Mayor Richard Gordon is still looking for the hospital beds, air conditioners and car radios that were stolen from his city during the 28 months after he was removed from office by the government of President Corazon Aquino.
He also can't figure out how the man appointed to succeed him managed to spend $5,000 to renovate the mayor's office when "the only thing they did was move a bathroom door and put a mirror on the ceiling."Or what to do with the counterfeit IBM computer bought for $12,000. Or how dozens of electric power pole capacitors donated by the U.S. government were detached and carted away. Or why three city dump trucks were sold for scrap. Or who would have bothered to strip the solid waste management facility of its conveyor belts, tubes, piping, light bulbs and toilet facilities.
When he left office, the city of 150,000 adjacent to the U.S. Navy base at Subic Bay had a $1.5 million trust fund. Now it is $300,000 in debt.
"It's embarrassing," Gordon says. "They really cannibalized this place."
Overwhelmingly re-elected last November, Gordon was among thousands of Marcos-era public officials replaced after the 1986 revolution in order to cleanse the country of its dictatorial taint. His horror stories of theft and corruption during his absence are confirmed by U.S. officials, who have provided millions in aid to Angeles.
The interim mayor, Teddy Macapagal, a close political associate of Aquino's late husband, could not be reached for comment.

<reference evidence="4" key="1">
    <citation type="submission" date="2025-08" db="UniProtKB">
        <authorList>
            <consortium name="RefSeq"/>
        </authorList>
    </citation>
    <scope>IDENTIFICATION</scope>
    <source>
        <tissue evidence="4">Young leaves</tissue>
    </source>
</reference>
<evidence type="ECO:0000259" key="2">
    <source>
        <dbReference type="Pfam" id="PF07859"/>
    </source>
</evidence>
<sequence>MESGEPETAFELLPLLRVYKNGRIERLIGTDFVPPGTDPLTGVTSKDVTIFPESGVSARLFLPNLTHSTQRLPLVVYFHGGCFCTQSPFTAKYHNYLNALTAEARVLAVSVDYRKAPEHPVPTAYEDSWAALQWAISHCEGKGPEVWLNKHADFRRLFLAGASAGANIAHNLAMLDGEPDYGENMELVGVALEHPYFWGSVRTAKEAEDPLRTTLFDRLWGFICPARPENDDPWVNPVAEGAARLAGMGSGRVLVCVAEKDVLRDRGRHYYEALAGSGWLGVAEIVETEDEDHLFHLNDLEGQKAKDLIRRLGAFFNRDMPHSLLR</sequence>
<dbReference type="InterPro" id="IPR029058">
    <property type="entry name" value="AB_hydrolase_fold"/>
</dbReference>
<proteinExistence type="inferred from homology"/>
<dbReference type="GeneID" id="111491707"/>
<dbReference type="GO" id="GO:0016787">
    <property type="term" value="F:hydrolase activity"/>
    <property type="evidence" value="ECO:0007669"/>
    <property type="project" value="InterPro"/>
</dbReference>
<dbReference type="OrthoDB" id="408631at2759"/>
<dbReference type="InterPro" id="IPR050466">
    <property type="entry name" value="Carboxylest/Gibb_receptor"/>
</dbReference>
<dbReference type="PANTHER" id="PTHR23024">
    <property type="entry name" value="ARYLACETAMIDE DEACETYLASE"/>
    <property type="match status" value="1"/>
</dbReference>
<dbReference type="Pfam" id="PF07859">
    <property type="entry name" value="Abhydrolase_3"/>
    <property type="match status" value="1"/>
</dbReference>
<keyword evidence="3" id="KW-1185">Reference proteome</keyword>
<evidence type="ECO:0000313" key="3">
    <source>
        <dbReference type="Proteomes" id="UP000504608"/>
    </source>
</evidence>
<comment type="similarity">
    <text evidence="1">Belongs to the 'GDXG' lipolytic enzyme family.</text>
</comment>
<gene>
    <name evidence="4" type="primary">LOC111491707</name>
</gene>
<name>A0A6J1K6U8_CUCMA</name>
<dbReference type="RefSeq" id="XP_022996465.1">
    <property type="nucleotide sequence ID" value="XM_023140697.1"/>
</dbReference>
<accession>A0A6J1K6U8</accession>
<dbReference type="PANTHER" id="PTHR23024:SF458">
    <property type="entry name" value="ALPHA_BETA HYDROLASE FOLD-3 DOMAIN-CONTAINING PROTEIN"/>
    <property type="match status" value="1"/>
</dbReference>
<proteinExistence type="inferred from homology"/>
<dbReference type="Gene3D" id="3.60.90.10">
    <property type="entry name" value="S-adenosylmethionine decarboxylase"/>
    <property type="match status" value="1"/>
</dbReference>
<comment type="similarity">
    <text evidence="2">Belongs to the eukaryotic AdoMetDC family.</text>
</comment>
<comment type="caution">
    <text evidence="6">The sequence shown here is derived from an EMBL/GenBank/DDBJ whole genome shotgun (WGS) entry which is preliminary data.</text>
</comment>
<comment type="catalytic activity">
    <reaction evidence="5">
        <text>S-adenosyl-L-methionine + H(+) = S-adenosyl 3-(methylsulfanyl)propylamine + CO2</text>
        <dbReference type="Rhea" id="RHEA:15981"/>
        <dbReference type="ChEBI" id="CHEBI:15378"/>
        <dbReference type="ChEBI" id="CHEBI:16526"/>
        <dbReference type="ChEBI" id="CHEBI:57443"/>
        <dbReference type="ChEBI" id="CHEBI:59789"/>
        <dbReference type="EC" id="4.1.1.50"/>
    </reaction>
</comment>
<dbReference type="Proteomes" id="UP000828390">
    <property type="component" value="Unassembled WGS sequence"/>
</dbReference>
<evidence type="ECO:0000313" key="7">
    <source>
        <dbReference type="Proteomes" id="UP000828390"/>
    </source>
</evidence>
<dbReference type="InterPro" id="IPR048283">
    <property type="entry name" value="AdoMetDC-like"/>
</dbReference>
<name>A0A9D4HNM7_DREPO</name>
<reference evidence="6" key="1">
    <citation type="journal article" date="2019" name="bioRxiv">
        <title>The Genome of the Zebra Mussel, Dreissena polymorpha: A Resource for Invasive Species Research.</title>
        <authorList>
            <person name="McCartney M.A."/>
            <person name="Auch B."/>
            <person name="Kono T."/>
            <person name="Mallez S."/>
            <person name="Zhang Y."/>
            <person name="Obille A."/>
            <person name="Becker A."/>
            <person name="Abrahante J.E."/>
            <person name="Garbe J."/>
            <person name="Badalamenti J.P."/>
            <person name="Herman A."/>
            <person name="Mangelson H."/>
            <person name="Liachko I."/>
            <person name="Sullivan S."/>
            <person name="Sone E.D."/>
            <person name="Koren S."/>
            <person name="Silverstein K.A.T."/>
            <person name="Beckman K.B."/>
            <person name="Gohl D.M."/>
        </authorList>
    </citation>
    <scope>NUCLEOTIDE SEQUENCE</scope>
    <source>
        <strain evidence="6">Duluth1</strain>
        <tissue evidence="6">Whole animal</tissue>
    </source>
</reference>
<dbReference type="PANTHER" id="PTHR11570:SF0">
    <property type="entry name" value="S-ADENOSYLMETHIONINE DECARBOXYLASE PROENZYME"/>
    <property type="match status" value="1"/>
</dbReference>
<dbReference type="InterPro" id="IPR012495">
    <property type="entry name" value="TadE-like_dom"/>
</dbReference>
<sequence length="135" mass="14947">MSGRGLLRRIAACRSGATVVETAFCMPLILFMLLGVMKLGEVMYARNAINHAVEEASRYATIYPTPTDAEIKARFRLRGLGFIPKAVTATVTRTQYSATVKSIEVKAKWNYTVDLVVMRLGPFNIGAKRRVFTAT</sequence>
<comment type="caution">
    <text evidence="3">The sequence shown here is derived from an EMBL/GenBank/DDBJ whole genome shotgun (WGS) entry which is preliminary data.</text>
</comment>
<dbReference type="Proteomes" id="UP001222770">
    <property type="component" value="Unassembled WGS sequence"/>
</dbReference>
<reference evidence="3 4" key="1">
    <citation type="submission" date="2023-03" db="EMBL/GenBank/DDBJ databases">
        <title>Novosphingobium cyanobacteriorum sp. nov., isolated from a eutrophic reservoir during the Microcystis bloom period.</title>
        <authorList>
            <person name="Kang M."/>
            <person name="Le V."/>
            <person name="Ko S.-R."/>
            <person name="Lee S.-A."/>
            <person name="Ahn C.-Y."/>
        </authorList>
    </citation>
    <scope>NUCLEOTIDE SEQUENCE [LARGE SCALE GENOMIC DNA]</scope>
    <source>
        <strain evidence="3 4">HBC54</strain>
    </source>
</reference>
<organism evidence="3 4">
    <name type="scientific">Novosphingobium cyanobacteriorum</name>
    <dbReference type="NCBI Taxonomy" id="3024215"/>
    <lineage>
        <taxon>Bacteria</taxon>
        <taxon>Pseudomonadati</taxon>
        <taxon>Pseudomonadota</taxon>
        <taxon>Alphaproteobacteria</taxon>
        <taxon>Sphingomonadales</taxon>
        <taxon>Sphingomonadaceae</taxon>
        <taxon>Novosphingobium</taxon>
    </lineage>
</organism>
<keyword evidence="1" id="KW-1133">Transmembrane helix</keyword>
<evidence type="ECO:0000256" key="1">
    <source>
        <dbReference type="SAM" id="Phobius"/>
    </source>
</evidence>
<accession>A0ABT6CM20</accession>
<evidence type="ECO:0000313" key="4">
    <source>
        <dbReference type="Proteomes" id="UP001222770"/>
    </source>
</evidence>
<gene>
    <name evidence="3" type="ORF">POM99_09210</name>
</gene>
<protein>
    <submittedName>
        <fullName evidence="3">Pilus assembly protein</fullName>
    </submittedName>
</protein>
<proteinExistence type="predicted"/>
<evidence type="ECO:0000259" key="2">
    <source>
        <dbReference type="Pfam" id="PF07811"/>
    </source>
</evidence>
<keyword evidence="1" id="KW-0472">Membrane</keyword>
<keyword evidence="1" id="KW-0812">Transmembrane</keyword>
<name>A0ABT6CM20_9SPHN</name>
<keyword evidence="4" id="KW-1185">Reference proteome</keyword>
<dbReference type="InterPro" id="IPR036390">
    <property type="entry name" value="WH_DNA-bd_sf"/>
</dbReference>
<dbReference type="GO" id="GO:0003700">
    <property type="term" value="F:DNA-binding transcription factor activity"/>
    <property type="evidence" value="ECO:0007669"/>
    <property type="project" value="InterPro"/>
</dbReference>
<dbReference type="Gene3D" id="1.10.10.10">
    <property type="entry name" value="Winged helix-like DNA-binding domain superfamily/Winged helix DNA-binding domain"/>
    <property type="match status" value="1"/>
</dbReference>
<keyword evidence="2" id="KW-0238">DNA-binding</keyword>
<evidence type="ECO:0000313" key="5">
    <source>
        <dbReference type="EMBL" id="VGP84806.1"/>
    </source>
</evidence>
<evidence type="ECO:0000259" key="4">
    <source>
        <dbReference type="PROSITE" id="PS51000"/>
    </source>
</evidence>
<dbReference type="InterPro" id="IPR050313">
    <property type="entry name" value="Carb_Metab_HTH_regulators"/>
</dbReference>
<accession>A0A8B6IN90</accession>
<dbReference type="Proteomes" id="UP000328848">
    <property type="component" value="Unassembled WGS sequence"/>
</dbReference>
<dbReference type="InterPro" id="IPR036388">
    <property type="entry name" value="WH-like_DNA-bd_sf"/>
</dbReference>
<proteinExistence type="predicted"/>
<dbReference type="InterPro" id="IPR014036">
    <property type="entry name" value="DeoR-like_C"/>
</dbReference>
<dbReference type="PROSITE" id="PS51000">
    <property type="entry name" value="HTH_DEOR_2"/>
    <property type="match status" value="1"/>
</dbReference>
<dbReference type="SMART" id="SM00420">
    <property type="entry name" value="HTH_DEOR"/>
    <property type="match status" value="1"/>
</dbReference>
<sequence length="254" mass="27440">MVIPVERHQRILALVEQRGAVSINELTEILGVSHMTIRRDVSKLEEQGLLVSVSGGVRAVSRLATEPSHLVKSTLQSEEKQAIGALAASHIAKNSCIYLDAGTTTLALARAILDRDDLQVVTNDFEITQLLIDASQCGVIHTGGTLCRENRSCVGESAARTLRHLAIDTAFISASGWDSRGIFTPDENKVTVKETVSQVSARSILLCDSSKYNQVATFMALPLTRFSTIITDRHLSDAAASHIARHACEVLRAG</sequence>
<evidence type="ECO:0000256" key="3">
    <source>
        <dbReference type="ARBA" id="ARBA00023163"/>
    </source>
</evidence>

"I think this happened throughout the Philippines," says Gordon, a leader of an opposition political party. "It's why I grieve for my country. This was happening during Marcos' time. Is there no end to this?"
The Philippines' endemic corruption is considered one of the great crucibles of the Aquino administration, a test of the president's ability to begin correcting the nation's most serious problems.
Although Marcos remains the personification of Philippine corruption, accused of stealing more than $10 billion during his 20-year presidency, he neither institutionalized nor initiated the practice, just centralized it under his control.
Aquino's personal honesty and rectitude seem beyond question; it is one of the things that gave Filipinos hope that the normal way of doing business would change after she took office.
But below the level of president and some other top officials, the country's bureaucracy is again degenerating into a maze of outstretched hands, deep pockets and back room deals.
Although corruption is also a way of life in other Asian countries, the particularly disorganized style of current Philippine practices has been driving away badly needed foreign investment.
"In Thailand and Taiwan the corrupt systems work well," says one Taiwanese businessman who decided not to set up an asparagus processing plant in Manila despite the availability of cheaper labor. "In those other countries, you pay off tax and customs people New Year's Day and the deal is good for the whole year. Here, every day is New Year's Day."
Aquino herself tends to turn a deaf ear to complaints from friends, the country's bishops council and political allies who gently chide her about stories of corruption, particularly involving relatives.
Aquino demands concrete proof before she will act, a rare commodity in a country where a complex system of favors and fear of retribution ensure that few witnesses step forward.
But though the amount stolen by Marcos may have been greater, the effect of the corruption is worse now that the former president is no longer there to manage it from the top.